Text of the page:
Yes. So leasing spreads are always is quarter dependent about the population that's within that on any given quarter, but the supply demand balance right now, where retailers are really looking to upgrade the quality of their portfolio. Our efforts to rightsize our portfolio to make sure that we really own A-quality assets enables us to maintain that supply demand balance nd so we're able to push rents on the below-market leases that we have and when you look at the lease expiration schedule, that's on the horizon in the next couple of years, there's still -- those leases and those rents are below what our corporate average is right now. So we still see that there's opportunity to push those rents further as those leases roll.

Ross Cooper -- President & Chief Information Officer

The demand for last mile retail has just come roaring back. And when you look at some of the tidbits that we're hearing from tenants that are typically, I would say, penny pinching that are saying that they'll pay up for the locations that fit their needs. Clearly, the supply and demand dynamic is shifted in our favor and with no new supply on the horizon, we do feel like we're going to have pricing power continue in our favor.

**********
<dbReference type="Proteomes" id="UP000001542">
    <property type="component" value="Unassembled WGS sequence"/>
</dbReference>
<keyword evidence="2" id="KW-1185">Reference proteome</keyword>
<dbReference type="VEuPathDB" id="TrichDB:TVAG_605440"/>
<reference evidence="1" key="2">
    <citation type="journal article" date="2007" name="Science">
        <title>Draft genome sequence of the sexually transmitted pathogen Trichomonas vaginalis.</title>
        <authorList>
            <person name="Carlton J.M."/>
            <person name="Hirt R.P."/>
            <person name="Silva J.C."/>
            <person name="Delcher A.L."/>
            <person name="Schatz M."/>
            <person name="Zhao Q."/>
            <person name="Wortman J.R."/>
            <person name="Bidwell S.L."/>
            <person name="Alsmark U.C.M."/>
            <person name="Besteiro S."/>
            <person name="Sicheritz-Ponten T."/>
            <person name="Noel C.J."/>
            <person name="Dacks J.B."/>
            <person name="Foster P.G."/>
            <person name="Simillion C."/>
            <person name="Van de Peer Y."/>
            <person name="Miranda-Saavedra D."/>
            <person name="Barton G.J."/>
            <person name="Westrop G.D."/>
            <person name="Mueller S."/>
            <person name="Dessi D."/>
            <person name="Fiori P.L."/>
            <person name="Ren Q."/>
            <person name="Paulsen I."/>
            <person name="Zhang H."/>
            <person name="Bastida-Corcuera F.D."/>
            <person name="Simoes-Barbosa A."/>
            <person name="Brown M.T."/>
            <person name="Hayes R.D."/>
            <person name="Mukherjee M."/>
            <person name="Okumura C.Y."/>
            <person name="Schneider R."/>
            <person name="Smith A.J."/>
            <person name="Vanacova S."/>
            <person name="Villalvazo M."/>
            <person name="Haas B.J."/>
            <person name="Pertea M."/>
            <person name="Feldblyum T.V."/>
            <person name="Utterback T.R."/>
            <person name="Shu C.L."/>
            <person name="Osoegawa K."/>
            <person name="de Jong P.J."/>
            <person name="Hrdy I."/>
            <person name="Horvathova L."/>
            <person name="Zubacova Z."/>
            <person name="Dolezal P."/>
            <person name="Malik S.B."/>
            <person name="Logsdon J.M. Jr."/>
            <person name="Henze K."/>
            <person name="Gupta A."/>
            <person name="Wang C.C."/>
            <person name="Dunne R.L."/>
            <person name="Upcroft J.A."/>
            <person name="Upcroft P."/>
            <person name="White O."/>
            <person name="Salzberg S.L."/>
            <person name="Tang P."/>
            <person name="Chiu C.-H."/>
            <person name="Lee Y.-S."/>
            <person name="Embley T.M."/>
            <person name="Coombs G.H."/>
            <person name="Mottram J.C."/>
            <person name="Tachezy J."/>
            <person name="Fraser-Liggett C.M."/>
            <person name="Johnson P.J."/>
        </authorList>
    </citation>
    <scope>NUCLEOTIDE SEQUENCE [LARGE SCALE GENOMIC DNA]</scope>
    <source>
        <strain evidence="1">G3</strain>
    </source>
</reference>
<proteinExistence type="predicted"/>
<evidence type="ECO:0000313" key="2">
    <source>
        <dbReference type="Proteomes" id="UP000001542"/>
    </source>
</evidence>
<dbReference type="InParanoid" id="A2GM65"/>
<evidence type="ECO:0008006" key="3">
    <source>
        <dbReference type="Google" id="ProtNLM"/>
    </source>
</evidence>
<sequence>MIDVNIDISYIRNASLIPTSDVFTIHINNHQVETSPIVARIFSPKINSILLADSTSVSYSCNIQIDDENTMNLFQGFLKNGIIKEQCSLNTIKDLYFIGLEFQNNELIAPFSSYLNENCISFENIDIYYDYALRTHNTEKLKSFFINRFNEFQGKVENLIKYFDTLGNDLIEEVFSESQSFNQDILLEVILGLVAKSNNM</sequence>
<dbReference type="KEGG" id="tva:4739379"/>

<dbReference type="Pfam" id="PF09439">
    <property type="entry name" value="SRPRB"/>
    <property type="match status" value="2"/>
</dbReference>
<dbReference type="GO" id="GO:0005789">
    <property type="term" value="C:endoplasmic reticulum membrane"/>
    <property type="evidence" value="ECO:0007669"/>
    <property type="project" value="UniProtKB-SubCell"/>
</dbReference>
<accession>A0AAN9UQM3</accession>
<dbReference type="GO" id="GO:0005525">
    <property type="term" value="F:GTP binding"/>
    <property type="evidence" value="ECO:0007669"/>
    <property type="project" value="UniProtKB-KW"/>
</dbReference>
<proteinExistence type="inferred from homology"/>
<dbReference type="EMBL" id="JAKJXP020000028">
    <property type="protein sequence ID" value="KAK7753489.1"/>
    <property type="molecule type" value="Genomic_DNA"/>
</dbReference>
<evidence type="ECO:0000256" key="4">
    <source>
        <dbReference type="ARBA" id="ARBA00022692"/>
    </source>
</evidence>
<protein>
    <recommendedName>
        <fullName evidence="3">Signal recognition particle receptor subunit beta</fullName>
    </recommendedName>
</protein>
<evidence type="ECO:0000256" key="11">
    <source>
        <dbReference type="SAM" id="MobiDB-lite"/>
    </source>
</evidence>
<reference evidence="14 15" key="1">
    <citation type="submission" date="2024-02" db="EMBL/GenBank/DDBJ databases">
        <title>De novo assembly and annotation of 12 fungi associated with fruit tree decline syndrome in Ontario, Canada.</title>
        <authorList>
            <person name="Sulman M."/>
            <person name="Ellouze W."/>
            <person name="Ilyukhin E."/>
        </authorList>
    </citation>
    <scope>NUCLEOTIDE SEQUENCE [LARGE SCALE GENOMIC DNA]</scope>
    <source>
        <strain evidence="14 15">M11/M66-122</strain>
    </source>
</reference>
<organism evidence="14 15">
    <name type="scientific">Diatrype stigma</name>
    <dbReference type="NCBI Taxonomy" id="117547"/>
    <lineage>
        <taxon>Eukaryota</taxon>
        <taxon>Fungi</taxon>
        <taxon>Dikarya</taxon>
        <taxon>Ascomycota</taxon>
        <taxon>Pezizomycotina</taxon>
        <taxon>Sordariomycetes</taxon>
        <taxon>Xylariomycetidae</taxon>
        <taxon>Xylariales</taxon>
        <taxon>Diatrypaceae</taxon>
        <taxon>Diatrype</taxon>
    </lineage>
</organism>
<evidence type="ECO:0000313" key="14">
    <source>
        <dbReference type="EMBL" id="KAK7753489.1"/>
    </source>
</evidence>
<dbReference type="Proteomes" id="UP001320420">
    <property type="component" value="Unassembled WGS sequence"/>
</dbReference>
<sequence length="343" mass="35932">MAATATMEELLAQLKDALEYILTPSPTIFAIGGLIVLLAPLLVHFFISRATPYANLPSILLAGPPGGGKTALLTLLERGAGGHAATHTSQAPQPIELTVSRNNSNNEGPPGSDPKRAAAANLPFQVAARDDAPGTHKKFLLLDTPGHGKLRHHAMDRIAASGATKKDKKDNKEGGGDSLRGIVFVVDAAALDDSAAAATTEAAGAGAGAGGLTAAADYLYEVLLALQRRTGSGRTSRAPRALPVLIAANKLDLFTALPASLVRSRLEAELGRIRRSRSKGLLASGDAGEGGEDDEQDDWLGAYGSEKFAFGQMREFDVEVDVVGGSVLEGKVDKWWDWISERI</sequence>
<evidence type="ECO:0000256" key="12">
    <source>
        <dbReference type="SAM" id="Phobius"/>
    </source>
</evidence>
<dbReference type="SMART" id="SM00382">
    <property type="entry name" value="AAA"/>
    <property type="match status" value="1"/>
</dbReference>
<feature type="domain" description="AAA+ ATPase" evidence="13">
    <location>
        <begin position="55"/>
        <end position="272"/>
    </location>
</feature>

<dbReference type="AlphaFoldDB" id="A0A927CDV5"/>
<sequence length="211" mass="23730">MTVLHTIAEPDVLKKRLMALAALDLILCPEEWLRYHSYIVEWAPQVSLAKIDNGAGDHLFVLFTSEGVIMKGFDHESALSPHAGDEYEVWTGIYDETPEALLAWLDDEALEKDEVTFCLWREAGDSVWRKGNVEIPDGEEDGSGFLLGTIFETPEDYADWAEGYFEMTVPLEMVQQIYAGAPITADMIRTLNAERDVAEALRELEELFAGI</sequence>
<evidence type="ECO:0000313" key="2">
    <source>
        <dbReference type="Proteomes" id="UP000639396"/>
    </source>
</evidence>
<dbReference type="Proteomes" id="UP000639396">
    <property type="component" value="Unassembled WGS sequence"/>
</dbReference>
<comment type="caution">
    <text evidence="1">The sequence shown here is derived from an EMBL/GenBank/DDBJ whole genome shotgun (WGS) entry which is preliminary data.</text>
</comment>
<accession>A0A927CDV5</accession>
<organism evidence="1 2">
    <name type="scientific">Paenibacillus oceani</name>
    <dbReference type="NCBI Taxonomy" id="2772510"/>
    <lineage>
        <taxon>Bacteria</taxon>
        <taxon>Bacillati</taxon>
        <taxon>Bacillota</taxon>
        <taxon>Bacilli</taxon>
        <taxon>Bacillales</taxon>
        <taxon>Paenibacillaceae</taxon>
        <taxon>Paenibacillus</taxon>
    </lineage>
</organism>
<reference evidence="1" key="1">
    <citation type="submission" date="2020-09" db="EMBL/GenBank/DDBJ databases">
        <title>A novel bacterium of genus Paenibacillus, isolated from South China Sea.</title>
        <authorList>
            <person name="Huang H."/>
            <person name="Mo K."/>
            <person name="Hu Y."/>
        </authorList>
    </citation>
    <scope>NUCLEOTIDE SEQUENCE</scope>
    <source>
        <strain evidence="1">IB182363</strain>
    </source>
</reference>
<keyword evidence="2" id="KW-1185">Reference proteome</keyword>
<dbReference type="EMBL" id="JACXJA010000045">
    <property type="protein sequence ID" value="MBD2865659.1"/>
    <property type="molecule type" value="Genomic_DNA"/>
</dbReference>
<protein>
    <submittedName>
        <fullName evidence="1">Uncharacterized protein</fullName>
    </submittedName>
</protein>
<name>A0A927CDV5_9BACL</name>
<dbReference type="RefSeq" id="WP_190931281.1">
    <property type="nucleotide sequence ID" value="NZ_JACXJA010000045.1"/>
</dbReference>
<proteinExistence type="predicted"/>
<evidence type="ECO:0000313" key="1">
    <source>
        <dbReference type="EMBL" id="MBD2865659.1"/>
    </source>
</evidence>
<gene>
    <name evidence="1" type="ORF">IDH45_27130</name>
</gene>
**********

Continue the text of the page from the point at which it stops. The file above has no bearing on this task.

Michael Goldsmith -- UBS -- Analyst

That's really helpful and as a follow-up, when retailers are looking to expand, what are they looking for specifically in their new locations? Are they focused on certain geographies? Are they focused more on first-ring suburbs or maybe more suburban areas? Like how are -- how does the expansion look and where are you seeing that demand?

Ross Cooper -- President & Chief Information Officer